Hello French Fries!
As I mentioned in an earlier post, The Last Jedi came out last night, and I’m super excited to go see it this evening! If you went to the opening night premiers, please don’t spoil it for the rest of us, but feel free to comment on your thoughts on the movie in the comments section. One of the things I really enjoy about Star Wars is the futuristic sci-fi feel and how it predicts and often inspires our technology innovations.
As such, my rant today is about the futuristic innovations besetting our infrastructure. While humans have had the technological capability of reaching space for 60 years, it has been a very expensive endeavor. It’s so expensive that, until recently, it has been in the exclusive domain of governments. For years, NASA’s space shuttle program has been the envy of scientific achievement. However, now that NASA has retreated from the space shuttle program, privatized space flights have begun courtesy of the tech sector. One of the leading figures behind privatized space travel has been Elon Musk.
Elon Musk has made no qualms about his vision of a private network of space rockets whizzing us around from place to place like we were on the Planet Express in Futurama. However, a lot of transportation based innovations he has proposed are a lot closer to home and the reality of today. His Tesla car company has become the standard of the electric car industry. There are several benefits to electric cars: they are clean for the environment because they do not rely on fossil fuels (except for the fuels used to power the electric grid), they are easier to maintain, and they are smooth and quiet. The drawback to electric cars is they are limited by the battery technology that powers them. Battery technology has traditionally lagged in development compared to the rest of the industry, and thus has been a huge expense that has upped the ticket price of these cars. Thus, the genius of Elon Musk has been his attention and innovations in battery technology, with more diverse applications than just the automobile industry.
Elon Musk’s ideas on transport infrastructure have expanded beyond automobiles and space rockets. He’s also politicked for a hyperloop. For those who are unfamiliar, a hyperloop is a minimal friction and minimal traction pneumatic tube that pumps pods through a vacuum. Again, not to push one of my favorite shows on to you, but it’s a common mode of transport in the world of Futurama. If you haven’t seen Futurama, you would probably best recognize a hyperloop as the system used at your bank’s drive through. The use of hyperloops as a transport system are still in the theoretical stage, and there are many questions that need to be addressed before it becomes practical.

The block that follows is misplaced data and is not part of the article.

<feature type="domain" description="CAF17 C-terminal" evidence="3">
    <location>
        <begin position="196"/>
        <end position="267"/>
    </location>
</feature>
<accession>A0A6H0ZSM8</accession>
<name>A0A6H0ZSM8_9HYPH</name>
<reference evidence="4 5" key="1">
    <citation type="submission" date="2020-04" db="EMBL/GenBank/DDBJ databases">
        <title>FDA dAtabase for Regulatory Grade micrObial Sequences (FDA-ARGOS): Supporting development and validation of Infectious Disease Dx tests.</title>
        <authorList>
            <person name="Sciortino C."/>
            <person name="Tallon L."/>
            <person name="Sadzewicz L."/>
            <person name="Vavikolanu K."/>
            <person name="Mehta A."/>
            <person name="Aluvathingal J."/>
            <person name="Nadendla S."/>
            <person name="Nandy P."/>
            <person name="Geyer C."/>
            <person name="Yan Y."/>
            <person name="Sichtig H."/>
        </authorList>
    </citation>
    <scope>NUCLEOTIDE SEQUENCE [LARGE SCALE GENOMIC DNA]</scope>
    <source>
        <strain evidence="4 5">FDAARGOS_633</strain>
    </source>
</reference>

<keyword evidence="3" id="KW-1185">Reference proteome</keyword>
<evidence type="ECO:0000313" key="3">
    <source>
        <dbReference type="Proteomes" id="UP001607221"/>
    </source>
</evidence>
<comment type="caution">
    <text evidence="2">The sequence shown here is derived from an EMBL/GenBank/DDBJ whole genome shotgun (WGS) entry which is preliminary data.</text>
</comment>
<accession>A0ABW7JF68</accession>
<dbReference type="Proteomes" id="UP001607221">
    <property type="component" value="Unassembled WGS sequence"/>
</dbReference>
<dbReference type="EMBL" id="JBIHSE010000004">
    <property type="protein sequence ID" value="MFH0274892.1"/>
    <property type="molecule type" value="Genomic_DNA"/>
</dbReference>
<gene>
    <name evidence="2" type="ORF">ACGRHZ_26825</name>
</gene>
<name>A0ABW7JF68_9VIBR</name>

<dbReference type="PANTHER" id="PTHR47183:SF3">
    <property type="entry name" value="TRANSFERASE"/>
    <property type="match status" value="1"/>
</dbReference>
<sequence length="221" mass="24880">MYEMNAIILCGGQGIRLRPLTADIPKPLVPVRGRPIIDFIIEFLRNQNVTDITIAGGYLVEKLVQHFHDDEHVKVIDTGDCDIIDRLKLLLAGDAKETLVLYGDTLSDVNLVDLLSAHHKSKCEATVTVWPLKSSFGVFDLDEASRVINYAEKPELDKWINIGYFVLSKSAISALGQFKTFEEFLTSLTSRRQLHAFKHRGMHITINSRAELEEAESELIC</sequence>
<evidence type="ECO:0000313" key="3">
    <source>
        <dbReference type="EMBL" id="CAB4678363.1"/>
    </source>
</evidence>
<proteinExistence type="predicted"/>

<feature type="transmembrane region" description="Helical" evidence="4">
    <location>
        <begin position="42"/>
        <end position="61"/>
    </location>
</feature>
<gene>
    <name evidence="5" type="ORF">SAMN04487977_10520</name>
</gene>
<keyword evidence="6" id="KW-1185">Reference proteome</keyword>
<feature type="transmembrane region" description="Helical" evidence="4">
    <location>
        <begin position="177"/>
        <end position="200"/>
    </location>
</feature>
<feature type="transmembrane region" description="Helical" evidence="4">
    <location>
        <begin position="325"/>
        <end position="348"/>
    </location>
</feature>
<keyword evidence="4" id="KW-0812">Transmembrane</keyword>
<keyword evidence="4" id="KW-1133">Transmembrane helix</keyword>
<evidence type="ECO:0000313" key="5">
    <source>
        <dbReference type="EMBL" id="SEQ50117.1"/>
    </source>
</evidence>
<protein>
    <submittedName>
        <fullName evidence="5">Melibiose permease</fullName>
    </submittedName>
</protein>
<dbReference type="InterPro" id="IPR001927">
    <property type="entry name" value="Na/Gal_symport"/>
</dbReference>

One of the reasons Elon Musk is pushing for the hyperloop is to compete with high-speed rail. While high-speed rail is well established in Europe, and Japan with it’s bullet trains, it is still in it’s infancy in the United States. While energy efficient and safely effective as a long haul mass-transportation system, high speed rail has been prevented from really taking off in America. Part of the reason for the slow rollout in the United States is it’s sheer size and distance between cities compared to Europe and Asia has meant the initial price tags would be exponentially higher, which has made conservative governments wary of investing taxpayer money into such a system. Furthermore, the long distance transportation system in the United States is dominated by airlines who view high speed rail as a direct threat and competition. They have a fiduciary duty to their stockholders to protect their bottom line. Consequently, the airline industry, along with their biggest benefactors in the oil industry, has lobbied the government to kill high speed rail investments.
Despite these roadblocks, there are finally some high speed rail systems being constructed in the United States with rollout schedules set. Amtrak already runs a high speed train in the Northeast that connects Washington, Baltimore, Philadelphia, Newark, New York, Providence and Boston. California is currently constructing a high speed rail system connecting San Diego, San Bernardino, Anaheim, Los Angeles, Bakersfield, Fresno, San Jose, San Francisco, and Sacramento, with a spur to Las Vegas. Other proposals in Texas and Florida for high speed rail networks look promising as well, despite setbacks. In defiance of all this activity, there is still a chill due to the American political climate and the fact that these projects take a long time to build, longer than the cycle of changing political powers in Washington. Setbacks to high speed rail (at least in the United States) not withstanding, electric cars, hyperloops and space rockets prove that there is a large quantity of quality futuristic transport infrastructure projects in development that will reshape the image of our world.
Now for my tech tip of the day: This one is not as in depth as my past few, but it’s important! USB drives (also known as thumb drives) are commonplace nowadays. They are small and easy to transport data from one machine to another. However, I have seen time and again people lose the information they need on these drives because they do not properly eject the drives when they remove them from a machine. Please, when you are done using your thumb drive, go to your ‘this pc’, ‘my computer’, ‘computer’, or ‘finder’ (depending on OS), right click the thumb drive folder, and select ‘eject’ before you remove your thumb drive from your machine. The additional 30 seconds it takes to do this step is worth not having the headache of accidentally corrupting or losing the information on your thumb drive.
Well, French fries, that is all I have to say for today. So, I will encourage you all to have a great weekend. Until next time,
The ketchup is in the sauce.